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How To Organize Junior Tournaments, Programs Or Events

- Elaine Dexter

The event should be on the calendar 4-6 months prior to the event if possible. Tournaments, sanctioned and non-sanctioned will be posted on the CNRA calendar. Sanctioned events will have entry, R2 site and additional information regarding the event. Non-sanctioned events will have basic information posted. Sanctioned events will receive additional promotion from the CNRA.

Establish a distribution list of local junior players. Brian Dixon and Elaine Dexter have an extensive list of juniors that are USRA members and who have played in our junior state championships as well as in any local junior tournaments. A sanctioned tournament will have access to the CNRA e-mail list.

One to two months prior to the one day tournament date, email the list of junior players and parents to advise them of the day the tournament will be held. At this time, you should have a flyer or entry form ready to attach to the email. The entry form should have the main details of the event listed: price, date, start and end times (if possible), food provided and prizes won. For these junior one day events, we would like to keep the price affordable in order to attract new and beginning players. At this juncture, we have been charging $15, but depending on the club requirements, up to $20 would be acceptable. The one day events tend to be mostly about play and will offer low fringes (snacks instead of lunch, paper certificates or photos instead of medals etc.). Main goal is to keep it fun.

The tournament should be easy to enter. If a sanctioned event, you can use R2 and have people enter on line, however all entrants must be a member of the USAR. Entrants will have to pay a credit card fee, so fixing the entry price at $15 will make parents of beginning players more likely to enroll their children. If unsanctioned, allow parents to call in entries with a credit card, or make sure mail in information is on the entry form. CNRA run events will make an effort to subsidize the one year USAR fee ($25) for new members. There may be a limit on the number, and this will vary for each event.

Depending on the number of courts at the facility used, try to make all the events either round robin or pool play divisions to provide the maximum number of games or matches as courts and time will allow. Because of the significant difference in ability of junior players, it is best to combine some ages but keep the ability level as close as possible. So, advanced 10 year old players may be better suited in the 12 year old grouping. It is perfectly acceptable to make an intermediate group that consists of 9-12 year olds and not specify age except to call it Under 12 Intermediate, or Teen Intermediate and include 13-17 year olds in that group. If players enter your event that you are unfamiliar with, please contact either Brian or Elaine and we can help you place that player in the right category. For ranking purposes at sanctioned events, there will need to be a system to determine age group and division winners.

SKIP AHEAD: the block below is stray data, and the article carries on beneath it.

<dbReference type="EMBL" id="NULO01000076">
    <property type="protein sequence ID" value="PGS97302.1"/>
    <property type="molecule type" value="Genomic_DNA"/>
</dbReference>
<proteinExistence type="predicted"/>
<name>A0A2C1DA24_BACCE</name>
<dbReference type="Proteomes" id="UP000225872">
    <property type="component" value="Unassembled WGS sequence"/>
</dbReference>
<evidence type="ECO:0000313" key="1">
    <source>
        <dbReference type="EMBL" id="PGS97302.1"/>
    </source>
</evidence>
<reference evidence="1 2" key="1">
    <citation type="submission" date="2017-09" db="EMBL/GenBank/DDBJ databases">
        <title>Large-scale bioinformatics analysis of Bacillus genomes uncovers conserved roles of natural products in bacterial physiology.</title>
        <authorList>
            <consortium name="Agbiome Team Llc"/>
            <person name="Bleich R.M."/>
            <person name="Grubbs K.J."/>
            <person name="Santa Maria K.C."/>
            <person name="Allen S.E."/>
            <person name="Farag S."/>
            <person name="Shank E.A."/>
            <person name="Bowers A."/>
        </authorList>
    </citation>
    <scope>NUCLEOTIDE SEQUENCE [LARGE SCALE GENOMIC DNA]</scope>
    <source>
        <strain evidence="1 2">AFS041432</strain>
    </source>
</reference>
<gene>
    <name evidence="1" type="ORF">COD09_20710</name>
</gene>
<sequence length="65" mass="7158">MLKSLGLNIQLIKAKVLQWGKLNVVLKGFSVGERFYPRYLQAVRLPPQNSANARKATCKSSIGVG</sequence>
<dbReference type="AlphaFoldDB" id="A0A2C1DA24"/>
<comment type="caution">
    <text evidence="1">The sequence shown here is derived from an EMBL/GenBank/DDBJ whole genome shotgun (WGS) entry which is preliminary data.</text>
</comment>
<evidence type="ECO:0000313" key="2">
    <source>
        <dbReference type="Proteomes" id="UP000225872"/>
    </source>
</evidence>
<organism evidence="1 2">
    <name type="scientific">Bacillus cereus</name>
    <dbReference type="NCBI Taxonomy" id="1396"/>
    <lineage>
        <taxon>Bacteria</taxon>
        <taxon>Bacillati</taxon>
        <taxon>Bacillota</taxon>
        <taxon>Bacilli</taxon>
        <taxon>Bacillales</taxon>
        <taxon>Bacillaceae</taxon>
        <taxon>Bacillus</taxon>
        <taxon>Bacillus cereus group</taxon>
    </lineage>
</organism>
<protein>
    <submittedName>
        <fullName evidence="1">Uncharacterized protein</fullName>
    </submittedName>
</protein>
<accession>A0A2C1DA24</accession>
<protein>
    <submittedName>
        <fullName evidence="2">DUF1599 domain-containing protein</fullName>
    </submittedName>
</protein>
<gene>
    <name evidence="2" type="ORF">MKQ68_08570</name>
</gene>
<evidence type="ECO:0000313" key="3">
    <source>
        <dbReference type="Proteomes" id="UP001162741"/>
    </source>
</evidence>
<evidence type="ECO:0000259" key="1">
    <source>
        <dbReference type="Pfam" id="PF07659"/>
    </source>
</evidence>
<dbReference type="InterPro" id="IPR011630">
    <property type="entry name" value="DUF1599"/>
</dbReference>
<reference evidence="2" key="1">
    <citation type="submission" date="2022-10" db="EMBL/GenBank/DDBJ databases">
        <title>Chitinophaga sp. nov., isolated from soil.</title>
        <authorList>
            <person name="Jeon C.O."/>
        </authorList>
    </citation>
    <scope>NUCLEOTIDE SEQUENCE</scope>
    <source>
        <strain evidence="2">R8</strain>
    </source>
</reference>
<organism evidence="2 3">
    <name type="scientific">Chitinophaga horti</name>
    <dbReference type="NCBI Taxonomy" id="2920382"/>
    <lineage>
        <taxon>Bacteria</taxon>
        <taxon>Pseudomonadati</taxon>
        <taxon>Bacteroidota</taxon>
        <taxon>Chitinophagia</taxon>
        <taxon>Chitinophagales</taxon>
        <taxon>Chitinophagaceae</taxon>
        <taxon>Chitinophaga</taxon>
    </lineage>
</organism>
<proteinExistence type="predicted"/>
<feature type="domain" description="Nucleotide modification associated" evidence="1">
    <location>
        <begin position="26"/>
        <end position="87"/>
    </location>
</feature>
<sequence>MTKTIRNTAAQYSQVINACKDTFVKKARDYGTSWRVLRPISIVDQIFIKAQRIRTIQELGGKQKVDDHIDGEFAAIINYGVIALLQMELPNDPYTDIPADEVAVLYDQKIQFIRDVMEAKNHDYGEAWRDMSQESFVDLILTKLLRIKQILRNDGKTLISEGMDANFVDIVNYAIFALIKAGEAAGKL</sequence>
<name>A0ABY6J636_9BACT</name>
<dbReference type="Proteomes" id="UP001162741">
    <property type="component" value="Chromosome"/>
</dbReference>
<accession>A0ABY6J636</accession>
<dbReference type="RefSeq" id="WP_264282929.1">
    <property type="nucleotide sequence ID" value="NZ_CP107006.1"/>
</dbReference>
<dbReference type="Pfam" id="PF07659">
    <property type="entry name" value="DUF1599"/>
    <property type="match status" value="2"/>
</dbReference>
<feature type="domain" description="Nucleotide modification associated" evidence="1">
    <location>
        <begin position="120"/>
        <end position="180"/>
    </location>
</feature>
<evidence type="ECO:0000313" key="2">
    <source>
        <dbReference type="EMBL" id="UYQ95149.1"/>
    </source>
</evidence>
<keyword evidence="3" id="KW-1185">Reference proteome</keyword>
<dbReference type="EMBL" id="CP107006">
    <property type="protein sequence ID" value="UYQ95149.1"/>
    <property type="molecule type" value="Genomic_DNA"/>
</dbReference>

Once you have divided all the entrants in their respective pools or round robins, assign times for each match. If your tournament is small, 20-30 participants, you can have the juniors play 2 games to 11 or even to 15. If the tournament has 40+ juniors, you can have the pools play one game to 11 or 15. In following the goal of having all the junior players get as much playing time as possible, have everyone in the pools advance to the play offs. You can make an “upper level” draw sheet and a “lower level” draw sheet. The draw sheets would be a standard single elimination format starting with either the quarter or semi finals. If time allows, you can have a third place match in each of the play off divisions.

Send out an email advising all the participants of their starting times, or provide a time and phone number in your entry form so that parents can call and ask what their child’s starting time is. At check in, provide any additional tournament information to the participants, such as format of their pool, where refreshments are and/or when they will be served, any club rules that must be followed or waivers that need to be signed. It is a good idea to require all the junior players to referee. New players may be able to partner up with an experienced player for one reffing duty. In order to keep the tournament running on time and smoothly, however, we have found that it is advisable to recruit as many adult helpers as you can to assist in referee duties, help check in, serve food, run the tournament desk, fill in scores, locate kids who are next up to play, etc. The tournament director should be as available as possible to talk with parents, answer questions about the facility, the format, junior racquetball in California and any other parental concerns.

If there are very young children in the event, tournament volunteers can go on the court with them and devise a modified multi bounce game, with a time limit rather than a point limit. Remember that we are trying to encourage and attract juniors of all ages and abilities to get them started in some type of formal play and/or competition. If you have not experienced Multi-Bounce, contact Brian or one of the Junior Committee members to go over the rules.

Finally, at the end of the event, make sure all the medal or trophy winners are identified and the prizes distributed. If you are planning another event in the future, make sure to tell the parents of the approximate date or month that this will occur so they can be prepared to return to your club. Also, have information available for upcoming Junior events. Remember to give parents any information about the CNRA and USAR if this is an unsanctioned event and give any information about upcoming junior tournaments or events to all parents and participants before the end of your tournament.